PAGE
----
Film Studies is an exploration of a wide variety of films across time and style, and helps broaden knowledge and understanding of the range of responses films can generate.
There are opportunities to study mainstream and independent British and American films from the past and present, as well as more recent global films, both in English and non-English languages.
The theoretical knowledge and understanding of film will be assessed in exam components and applied to practical non exam assessment of either a short film or pre-production work.
The year 1 course introduces you gently to the language of film and provides you with the tools to decode and analyse film texts.
You will study global films made inside and outside of Europe, not in the English language, as well as American film forms and the growth of Hollywood.
You will investigate the codes and conventions of these Hollywood and global films, and explore issues of representation that reflects the productional context of the films.
The final element of the year is a study of a documentary film and the significance of digital technology.
The year 2 course takes you away from the comforts of Hollywood/popular cinema and challenges you to explore more technical and complex film texts in the quest to become a more rounded student of film.
You will study a film movement such as expressionism, constructivism or a New Wave.
You will also study a British film, exploring narrative and ideology.
The non- exam assessment constitutes one production and its evaluative analysis.
There will be a brief to follow, which will give some requirements within the product, which can be either a short film (4-5 minutes), or a screenplay for a short film and a digitally photographed storyboard, each requiring an evaluative analysis of 1250 - 1500 words.
Assessment at the end of year two will be two examinations totalling 70%, including the topics covering Classical Hollywood, Hollywood across time, contemporary independent film, film movements, documentary, global film and short films.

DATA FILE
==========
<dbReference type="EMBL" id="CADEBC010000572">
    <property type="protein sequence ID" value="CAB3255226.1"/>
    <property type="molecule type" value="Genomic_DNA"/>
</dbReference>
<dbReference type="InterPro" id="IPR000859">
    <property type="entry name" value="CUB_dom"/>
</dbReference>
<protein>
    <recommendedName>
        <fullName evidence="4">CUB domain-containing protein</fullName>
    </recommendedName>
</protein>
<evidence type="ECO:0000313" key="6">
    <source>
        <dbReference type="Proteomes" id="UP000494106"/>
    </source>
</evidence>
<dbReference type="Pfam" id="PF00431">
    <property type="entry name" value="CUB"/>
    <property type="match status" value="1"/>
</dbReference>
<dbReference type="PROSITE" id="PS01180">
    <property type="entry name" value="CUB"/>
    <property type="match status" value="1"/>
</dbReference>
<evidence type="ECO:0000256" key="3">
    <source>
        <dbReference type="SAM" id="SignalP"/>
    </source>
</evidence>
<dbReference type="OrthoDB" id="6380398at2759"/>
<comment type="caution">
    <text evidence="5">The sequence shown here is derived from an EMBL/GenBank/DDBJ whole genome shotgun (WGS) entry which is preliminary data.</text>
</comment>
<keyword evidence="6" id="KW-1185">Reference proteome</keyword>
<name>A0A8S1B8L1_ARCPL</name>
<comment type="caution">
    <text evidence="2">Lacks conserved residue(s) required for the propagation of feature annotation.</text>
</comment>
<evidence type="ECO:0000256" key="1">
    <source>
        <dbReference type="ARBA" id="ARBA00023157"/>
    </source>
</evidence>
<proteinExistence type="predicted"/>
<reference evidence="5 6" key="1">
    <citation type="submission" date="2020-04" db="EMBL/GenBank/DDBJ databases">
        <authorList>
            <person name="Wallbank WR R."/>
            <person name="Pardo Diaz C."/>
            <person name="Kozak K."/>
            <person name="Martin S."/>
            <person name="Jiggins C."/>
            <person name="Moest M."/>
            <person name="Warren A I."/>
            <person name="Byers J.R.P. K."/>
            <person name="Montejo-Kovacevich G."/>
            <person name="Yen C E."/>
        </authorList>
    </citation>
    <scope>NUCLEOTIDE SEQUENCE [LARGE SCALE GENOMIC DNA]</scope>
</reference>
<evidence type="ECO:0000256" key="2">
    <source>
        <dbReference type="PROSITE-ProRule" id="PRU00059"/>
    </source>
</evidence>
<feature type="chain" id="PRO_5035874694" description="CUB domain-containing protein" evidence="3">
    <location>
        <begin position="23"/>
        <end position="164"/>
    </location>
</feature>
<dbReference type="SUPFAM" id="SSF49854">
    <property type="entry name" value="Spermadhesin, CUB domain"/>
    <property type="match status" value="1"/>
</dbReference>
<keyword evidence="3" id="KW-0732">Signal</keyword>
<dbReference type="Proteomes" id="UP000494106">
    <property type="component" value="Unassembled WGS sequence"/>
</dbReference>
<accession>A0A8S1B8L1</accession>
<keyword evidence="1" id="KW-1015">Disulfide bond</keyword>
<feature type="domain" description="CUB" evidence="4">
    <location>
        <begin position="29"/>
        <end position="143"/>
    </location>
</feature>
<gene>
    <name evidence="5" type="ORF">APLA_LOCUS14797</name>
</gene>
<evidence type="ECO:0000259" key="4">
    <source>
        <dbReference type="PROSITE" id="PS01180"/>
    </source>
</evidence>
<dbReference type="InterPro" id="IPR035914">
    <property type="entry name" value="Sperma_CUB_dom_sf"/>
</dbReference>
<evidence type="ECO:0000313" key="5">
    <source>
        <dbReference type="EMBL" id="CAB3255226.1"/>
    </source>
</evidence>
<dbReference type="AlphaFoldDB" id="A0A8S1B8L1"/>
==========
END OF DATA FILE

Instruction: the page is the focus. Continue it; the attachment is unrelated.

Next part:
The non-exam assessment is worth 30% of the qualification. This will take the form of a short film or a screenplay for a film and a digitally photographed storyboard, both accompanied with an evaluative analysis.
Study of Film or Media at GCSE is not essential. Skills in analysis and conceptual understanding are however required for this largely academic course. It is essential that you have at least a level 5 in English Literature and English Language at GCSE.
Film Studies is a popular subject for Higher Education.
In a rapidly developing world where media forms are pervading all aspects of life, the study of the film text at this level often requires that students have interests beyond the realm of a single subject.
Transferable skills are often acquired through acute awareness therefore in subjects such as History, Politics, Sociology, the Arts and English Literature to name a few. These skills are enabling and have permitted many Film Studies graduates to continue onto an equally wide-ranging career path including occupations such as screenwriters, journalists, producers, publishers, photographic journalists, directors, teachers, sound engineers, writers, radio producers, animators and film industry exhibition.